Commitment to creativity and digital literacy earns VCU designation as an Adobe Creative CampusDec. 9, 2019 - Leila Ugincius
This month, Virginia Commonwealth University joins the ranks of innovative, forward-thinking institutions such as Indiana, Clemson and Temple universities as an Adobe Creative Campus. The designation from the multimedia, creative-software company recognizes colleges for incorporating problem solving into their curricula and fostering 21st-century methods of teaching and learning.
VCU is the first school in Virginia to earn this designation.
“I'm pleased with VCU's designation as an Adobe Creative Campus,” said VCU President Michael Rao, Ph.D. “VCUarts faculty and staff’s work to foster creativity and digital literacy is critical in today's world. They are the reason why VCUarts is recognized as the top public arts school in the nation and why our students excel in the classroom and beyond.
While the School of the Arts has been instrumental in working with Adobe, the entire university is benefiting from the arrangement, which includes a 75% discount on Adobe Creative Cloud for students from all disciplines. The Adobe Creative Campus designation also comes with a $50,000 gift, which will be used for student scholarships, said Andrew Ilnicki, director of strategic technology at VCUarts.
“[The university’s] commitment to support our students toward creative innovation and digital literacy was a standout [to Adobe],” he said. “Our values of equity, diversity and inclusion were also of note. Per Quest 2025, digital fluency using real tools that are highly in demand is at the heart of this partnership. Naturally, increasing the equity of access to these tools was key to that.”
Katie Gilstrap, assistant professor of marketing in the School of Business, has seen the demand for digital fluency firsthand from guest speakers she has invited to her class.
“What I was finding more and more is that the hiring community really has an expectation that our students — our marketing students in particular — have some fluency in Adobe,” she said. “And I think it's [because of] the wonderful reputation that our School of the Arts has. A lot of hiring managers were at least hopeful, to say the very least, that our students had some fluency in the Adobe Creative Suite.”
Gilstrap convinced the School of Business to fund Adobe licenses for a pilot class this semester that provided skill-building opportunities for her students.
One class project tasked the students with creating a data collection instrument for VCU Health. Another had students working with Target to develop a strategy around kids gifting.
“They were expected to conduct research as a component of the class,” Gilstrap said. “And this really spoke to the data visualization component of creating research-based presentations. [Students] were expected to use Adobe in the development of their presentation materials.”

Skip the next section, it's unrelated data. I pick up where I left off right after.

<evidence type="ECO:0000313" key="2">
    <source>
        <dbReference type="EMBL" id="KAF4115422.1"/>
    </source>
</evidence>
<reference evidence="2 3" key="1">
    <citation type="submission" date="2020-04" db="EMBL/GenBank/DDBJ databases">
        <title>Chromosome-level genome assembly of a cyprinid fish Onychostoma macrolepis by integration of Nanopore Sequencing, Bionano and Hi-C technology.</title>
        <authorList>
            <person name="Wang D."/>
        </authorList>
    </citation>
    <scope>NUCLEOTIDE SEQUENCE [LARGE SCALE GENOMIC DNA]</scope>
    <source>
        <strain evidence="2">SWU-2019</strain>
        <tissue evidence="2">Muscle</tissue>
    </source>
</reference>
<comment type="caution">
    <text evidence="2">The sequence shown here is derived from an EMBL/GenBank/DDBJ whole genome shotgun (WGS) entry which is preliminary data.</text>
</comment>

Gilstrap equates the Adobe products with Microsoft Excel, the Swiss Army knife of software.
“It's a tool that you use for problem solving, for seeking, for developing,” she said. “So if they can leave with a fluency in Adobe, they are stronger business candidates. They’re stronger in the business workforce.
“Some students were concerned because they don't see themselves as creative or artists. Once we positioned it as a tool to help you solve problems, like Excel — you can use Excel as an organization spreadsheet, you can use it as a powerful computation device — it really helps them overcome the fact that they’re not designers. It was about positioning it as a problem-solving tool.”
The American Marketing Association student organization at VCU also received licenses from the School of Business and members are being trained as Adobe ambassadors.
Marketing student Radha Kapadia, president of the American Marketing Association at VCU, will be a brand ambassador for Adobe next semester.
“It's very insightful because, especially for marketing, knowing the theoretical stuff that we learned in the business school is very important,” she said. “But obviously knowing the creative, and how to actually display what we’re learning, is also very important.”
Kapadia had a crash course in Adobe in a marketing class last year. She had to first come up with the idea for a company and then create a logo in Adobe Illustrator. She then used InDesign to create a flier for the business’ grand opening and Adobe Premiere Pro to create a video about the company. She also used After Effects, XD and, of course, Photoshop to build additional elements.
“I felt this class really fulfilled the need of the branding and what to do, what that means to be a brand manager,” she said. “A lot of things that you do in business is you're really trying to convince people, influence people. With finances, it’s numbers. With accounting, it’s numbers as well. And they're all real facts. But at the end of the day, it's all about how you present it. Adobe can really help with data visualizing. Basically, having a good-looking graph. It just elevates your whole presentation more and it makes you look way more professional as an individual.”
With Adobe, Kapadia said, you also can create something that is personalized and different from competitors.
“It's so important for our students to have fluency in tools like this because it makes them stronger applicants,” Gilstrap said.
VCU’s record and reputation with creative and innovative outcomes, and its diversity and inclusion initiatives and ambition, made it a perfect partner for the Adobe program, Ilnicki said.
“At the end of the day,” he said, “this is about ensuring greater equity and access to these industry-standard tools that are in high demand.”